An Open Letter to My Male Ad Industry Colleagues: 5 Things You Need to Do Now

An Open Letter to My Male Ad Industry Colleagues: 5 Things You Need to Do Now
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By Sandi Harari, EVP, Creative Director, Barker

There is an upside to today’s incessantly gloomy news cycle. A silver lining to all of this madness that begins with all of us.

Something is happening all around me that makes me feel hopeful and excited to get up in the morning: it’s a growing movement of empathy. Disparate people are coming together for a common cause. Introverts are turning into activists. Selfish people are looking out for others. People who keep to themselves are taking on causes that aren’t their own. And I can’t help but think: maybe this is THE time. Maybe now is when the crescendo around women's rights, equal pay and mutual respect will finally crossover from words into action. What was once a marginalized group trying to fight in small numbers is now a collective army of voice, solidarity, and resiliency. I think the most impressive and optimistic part of this moment in time is the inclusiveness men have in the movement. Husbands are marching arm-in-arm with their wives. Fathers are supporting their daughters. Women with signs are standing right beside the males in their lives. This is great news because men’s participation will make progress move even faster.

No doubt, I am one of the lucky ones. I work in a 70% female, independently-owned ad agency in lower Manhattan. I have an empathetic boss and creative partner who has always been relentless about giving women leadership opportunities. That being said, I’ve still struggled to raise two young kids and run a creative department. But, to be more accurate, I only have it easy by comparison. In my career, I’ve seen too many women throw in the towel or leave altogether because it felt like the deck was stacked against them. And it is for most of us.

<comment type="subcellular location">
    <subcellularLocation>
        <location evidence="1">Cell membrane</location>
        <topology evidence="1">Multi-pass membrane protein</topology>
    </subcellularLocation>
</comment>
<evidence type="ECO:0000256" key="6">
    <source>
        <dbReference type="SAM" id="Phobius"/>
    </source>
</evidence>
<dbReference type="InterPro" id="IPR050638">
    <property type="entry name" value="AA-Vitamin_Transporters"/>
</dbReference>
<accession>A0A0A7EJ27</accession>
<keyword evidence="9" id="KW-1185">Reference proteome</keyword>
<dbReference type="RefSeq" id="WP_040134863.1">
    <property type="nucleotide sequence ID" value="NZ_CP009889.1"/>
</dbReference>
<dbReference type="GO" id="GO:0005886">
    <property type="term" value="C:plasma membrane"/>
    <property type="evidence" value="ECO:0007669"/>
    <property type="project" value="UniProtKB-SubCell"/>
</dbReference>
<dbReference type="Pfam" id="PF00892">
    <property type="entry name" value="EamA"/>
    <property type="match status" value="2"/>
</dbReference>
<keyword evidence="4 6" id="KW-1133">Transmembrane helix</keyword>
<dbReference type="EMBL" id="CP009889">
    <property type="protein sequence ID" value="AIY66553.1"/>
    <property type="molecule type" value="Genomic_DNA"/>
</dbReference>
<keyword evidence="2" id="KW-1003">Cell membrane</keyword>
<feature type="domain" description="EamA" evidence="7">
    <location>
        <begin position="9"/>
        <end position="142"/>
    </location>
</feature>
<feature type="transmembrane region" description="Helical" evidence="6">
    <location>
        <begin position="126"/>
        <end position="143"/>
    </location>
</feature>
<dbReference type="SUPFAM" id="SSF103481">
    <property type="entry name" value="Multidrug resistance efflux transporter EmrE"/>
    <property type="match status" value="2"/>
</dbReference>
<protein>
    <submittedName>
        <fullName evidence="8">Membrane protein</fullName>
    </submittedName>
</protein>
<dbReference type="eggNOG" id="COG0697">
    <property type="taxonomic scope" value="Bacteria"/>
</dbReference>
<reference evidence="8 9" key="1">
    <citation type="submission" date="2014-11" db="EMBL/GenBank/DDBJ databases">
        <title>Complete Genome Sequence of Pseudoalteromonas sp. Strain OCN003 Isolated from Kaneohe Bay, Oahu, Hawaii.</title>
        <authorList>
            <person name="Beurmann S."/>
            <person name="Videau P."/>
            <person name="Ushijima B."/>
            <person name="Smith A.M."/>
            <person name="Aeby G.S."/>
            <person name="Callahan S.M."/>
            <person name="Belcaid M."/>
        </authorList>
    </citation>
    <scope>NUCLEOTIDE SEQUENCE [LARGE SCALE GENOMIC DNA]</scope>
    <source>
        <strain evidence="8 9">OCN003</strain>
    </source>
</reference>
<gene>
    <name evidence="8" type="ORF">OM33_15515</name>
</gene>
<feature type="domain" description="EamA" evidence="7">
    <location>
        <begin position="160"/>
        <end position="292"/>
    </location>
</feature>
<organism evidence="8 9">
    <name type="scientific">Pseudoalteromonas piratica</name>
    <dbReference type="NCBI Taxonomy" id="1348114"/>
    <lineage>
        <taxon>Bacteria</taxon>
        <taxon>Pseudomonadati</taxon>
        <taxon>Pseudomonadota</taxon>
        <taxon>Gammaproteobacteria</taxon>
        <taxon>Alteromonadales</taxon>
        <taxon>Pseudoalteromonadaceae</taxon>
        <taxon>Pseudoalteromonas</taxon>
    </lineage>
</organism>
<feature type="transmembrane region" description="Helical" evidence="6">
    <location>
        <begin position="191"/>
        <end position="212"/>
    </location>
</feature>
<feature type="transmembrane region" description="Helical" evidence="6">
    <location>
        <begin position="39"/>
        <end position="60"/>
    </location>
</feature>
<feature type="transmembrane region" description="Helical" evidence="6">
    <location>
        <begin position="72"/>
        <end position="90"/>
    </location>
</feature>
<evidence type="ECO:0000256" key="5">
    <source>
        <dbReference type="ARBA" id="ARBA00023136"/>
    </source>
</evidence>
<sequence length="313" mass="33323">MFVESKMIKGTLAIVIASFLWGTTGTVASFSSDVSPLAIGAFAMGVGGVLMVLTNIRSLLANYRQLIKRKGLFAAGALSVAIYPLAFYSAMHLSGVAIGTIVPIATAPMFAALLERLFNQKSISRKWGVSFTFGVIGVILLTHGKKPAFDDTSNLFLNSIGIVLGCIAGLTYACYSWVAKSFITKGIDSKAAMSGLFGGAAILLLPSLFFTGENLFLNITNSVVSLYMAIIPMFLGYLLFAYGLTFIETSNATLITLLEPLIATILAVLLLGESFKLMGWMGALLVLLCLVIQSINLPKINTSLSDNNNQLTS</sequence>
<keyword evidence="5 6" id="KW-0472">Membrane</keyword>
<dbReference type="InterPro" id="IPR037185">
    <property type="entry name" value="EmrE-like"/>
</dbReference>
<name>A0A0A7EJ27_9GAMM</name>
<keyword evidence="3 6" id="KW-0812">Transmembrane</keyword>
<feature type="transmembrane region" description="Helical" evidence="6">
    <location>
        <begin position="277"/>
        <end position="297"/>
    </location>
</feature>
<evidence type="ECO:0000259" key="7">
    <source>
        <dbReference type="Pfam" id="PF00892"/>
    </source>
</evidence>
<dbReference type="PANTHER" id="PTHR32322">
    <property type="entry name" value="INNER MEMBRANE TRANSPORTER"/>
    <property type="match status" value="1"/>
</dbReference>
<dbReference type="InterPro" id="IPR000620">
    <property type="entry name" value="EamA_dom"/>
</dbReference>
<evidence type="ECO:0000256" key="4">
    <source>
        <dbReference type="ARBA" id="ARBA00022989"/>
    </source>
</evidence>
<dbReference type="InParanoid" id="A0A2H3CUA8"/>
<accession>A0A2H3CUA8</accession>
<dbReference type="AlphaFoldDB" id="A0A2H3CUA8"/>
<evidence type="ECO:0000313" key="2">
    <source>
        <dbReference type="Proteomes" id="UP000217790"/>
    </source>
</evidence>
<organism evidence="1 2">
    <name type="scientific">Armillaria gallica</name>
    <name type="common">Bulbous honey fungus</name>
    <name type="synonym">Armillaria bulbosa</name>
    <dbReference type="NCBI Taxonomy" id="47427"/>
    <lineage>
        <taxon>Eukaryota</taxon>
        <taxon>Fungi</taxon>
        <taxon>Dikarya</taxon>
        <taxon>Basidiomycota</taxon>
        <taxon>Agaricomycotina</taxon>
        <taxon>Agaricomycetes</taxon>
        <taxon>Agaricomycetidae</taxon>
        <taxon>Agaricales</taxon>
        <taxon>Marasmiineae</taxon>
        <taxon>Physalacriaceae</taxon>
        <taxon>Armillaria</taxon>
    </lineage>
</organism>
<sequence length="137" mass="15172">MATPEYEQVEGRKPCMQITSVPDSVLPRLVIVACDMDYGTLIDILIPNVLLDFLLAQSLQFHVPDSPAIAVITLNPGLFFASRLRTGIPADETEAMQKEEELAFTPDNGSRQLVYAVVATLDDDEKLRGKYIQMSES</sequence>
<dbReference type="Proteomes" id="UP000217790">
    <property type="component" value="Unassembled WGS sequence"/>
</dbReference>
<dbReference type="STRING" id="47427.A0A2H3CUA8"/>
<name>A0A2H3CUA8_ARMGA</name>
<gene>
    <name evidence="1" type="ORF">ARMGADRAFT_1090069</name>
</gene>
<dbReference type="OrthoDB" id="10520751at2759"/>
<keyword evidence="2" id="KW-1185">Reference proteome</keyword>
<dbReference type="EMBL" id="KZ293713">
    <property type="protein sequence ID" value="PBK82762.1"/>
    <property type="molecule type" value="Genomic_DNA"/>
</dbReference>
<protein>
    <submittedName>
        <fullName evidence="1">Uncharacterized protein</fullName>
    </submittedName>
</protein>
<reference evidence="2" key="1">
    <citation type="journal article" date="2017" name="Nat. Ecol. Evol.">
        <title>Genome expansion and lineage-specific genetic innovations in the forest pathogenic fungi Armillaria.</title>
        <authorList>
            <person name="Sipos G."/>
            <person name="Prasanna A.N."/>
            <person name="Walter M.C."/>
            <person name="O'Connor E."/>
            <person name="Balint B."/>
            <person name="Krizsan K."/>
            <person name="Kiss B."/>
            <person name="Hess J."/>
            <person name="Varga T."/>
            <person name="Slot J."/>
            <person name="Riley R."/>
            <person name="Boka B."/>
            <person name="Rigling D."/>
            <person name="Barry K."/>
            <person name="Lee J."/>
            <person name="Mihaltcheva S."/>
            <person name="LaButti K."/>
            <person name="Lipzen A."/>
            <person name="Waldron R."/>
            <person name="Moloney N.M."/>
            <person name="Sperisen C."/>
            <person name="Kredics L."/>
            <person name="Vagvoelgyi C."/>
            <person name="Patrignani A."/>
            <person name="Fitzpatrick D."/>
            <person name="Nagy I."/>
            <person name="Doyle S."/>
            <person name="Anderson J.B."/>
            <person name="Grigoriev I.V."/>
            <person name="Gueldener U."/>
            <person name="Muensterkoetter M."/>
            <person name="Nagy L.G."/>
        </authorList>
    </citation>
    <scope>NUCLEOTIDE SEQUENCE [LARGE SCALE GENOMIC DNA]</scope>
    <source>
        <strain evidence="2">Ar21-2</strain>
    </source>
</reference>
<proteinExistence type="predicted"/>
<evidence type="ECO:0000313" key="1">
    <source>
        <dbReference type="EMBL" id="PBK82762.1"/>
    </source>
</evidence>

It should come as no surprise that a number of issues still plague our industry: equal pay, harassment scandals, lack of women CEOs, and ultimately women not making it far enough to create the changes that are necessary. It’s a vicious cycle. We’ve been slowly climbing this ladder, but I’m tired of waiting - I’m advocating for an escalator.

So, how can we change things so that women feel appreciated, respected, and – maybe most importantly – equal at their agencies? In addition to the masses of women who are marching on, leaning in, and getting louder, I’m proposing five small, but powerful actions that men need to take now if they want to help propel those amazing powerhouse women towards their greatest potential. Frankly, this is not only good for our gender, but it is also imperative for business, especially in the ad industry where 85% of consumer purchases are made by women.


Give us praise and credit to our faces, behind our backs, and to our bosses. It’s been established that men overestimate their abilities while women underestimate their own natural talents. On average, we don’t sing our own praises like men, and that doesn’t get us promoted any faster. If you think the women around you are great, tell them. And then, tell everyone else.